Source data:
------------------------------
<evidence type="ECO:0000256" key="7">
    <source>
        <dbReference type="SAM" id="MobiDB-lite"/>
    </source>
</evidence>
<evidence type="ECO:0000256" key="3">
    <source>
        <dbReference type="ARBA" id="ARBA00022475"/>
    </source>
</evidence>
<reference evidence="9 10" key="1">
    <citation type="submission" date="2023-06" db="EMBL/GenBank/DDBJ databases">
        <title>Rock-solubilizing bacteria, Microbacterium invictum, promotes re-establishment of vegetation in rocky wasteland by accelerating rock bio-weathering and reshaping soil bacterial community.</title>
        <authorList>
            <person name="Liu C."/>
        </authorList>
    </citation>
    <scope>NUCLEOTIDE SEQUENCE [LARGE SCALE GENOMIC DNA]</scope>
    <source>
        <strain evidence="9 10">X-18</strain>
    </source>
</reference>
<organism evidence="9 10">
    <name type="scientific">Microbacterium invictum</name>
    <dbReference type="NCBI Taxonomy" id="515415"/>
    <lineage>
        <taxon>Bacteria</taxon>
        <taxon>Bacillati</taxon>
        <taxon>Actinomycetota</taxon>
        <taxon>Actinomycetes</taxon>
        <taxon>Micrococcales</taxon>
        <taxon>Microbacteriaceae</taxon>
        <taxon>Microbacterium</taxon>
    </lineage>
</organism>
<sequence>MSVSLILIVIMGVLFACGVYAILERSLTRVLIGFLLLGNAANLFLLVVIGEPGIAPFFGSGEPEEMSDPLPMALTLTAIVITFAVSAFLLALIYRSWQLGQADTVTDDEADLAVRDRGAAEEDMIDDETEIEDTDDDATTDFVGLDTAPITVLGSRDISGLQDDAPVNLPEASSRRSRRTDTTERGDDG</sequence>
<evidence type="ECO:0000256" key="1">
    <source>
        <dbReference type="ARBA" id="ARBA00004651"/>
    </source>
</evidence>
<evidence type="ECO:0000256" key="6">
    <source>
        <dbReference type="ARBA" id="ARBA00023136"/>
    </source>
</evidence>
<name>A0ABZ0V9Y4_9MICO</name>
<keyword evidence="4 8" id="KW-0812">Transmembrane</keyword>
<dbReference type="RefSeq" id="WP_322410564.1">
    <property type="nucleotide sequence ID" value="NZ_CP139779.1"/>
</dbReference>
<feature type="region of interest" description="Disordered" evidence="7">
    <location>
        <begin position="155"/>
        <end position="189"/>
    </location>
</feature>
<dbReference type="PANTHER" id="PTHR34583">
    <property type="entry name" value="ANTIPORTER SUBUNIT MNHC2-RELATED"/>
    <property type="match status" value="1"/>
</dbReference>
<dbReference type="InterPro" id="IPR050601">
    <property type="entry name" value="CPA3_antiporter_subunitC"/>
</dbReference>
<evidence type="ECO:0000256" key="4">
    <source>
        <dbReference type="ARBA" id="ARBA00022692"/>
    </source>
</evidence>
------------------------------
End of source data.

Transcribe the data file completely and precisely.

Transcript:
<evidence type="ECO:0000256" key="7">
    <source>
        <dbReference type="SAM" id="MobiDB-lite"/>
    </source>
</evidence>
<evidence type="ECO:0000256" key="3">
    <source>
        <dbReference type="ARBA" id="ARBA00022475"/>
    </source>
</evidence>
<reference evidence="9 10" key="1">
    <citation type="submission" date="2023-06" db="EMBL/GenBank/DDBJ databases">
        <title>Rock-solubilizing bacteria, Microbacterium invictum, promotes re-establishment of vegetation in rocky wasteland by accelerating rock bio-weathering and reshaping soil bacterial community.</title>
        <authorList>
            <person name="Liu C."/>
        </authorList>
    </citation>
    <scope>NUCLEOTIDE SEQUENCE [LARGE SCALE GENOMIC DNA]</scope>
    <source>
        <strain evidence="9 10">X-18</strain>
    </source>
</reference>
<organism evidence="9 10">
    <name type="scientific">Microbacterium invictum</name>
    <dbReference type="NCBI Taxonomy" id="515415"/>
    <lineage>
        <taxon>Bacteria</taxon>
        <taxon>Bacillati</taxon>
        <taxon>Actinomycetota</taxon>
        <taxon>Actinomycetes</taxon>
        <taxon>Micrococcales</taxon>
        <taxon>Microbacteriaceae</taxon>
        <taxon>Microbacterium</taxon>
    </lineage>
</organism>
<sequence>MSVSLILIVIMGVLFACGVYAILERSLTRVLIGFLLLGNAANLFLLVVIGEPGIAPFFGSGEPEEMSDPLPMALTLTAIVITFAVSAFLLALIYRSWQLGQADTVTDDEADLAVRDRGAAEEDMIDDETEIEDTDDDATTDFVGLDTAPITVLGSRDISGLQDDAPVNLPEASSRRSRRTDTTERGDDG</sequence>
<evidence type="ECO:0000256" key="1">
    <source>
        <dbReference type="ARBA" id="ARBA00004651"/>
    </source>
</evidence>
<evidence type="ECO:0000256" key="6">
    <source>
        <dbReference type="ARBA" id="ARBA00023136"/>
    </source>
</evidence>
<name>A0ABZ0V9Y4_9MICO</name>
<keyword evidence="4 8" id="KW-0812">Transmembrane</keyword>
<dbReference type="RefSeq" id="WP_322410564.1">
    <property type="nucleotide sequence ID" value="NZ_CP139779.1"/>
</dbReference>
<feature type="region of interest" description="Disordered" evidence="7">
    <location>
        <begin position="155"/>
        <end position="189"/>
    </location>
</feature>
<dbReference type="PANTHER" id="PTHR34583">
    <property type="entry name" value="ANTIPORTER SUBUNIT MNHC2-RELATED"/>
    <property type="match status" value="1"/>
</dbReference>
<dbReference type="InterPro" id="IPR050601">
    <property type="entry name" value="CPA3_antiporter_subunitC"/>
</dbReference>
<evidence type="ECO:0000256" key="4">
    <source>
        <dbReference type="ARBA" id="ARBA00022692"/>
    </source>
</evidence>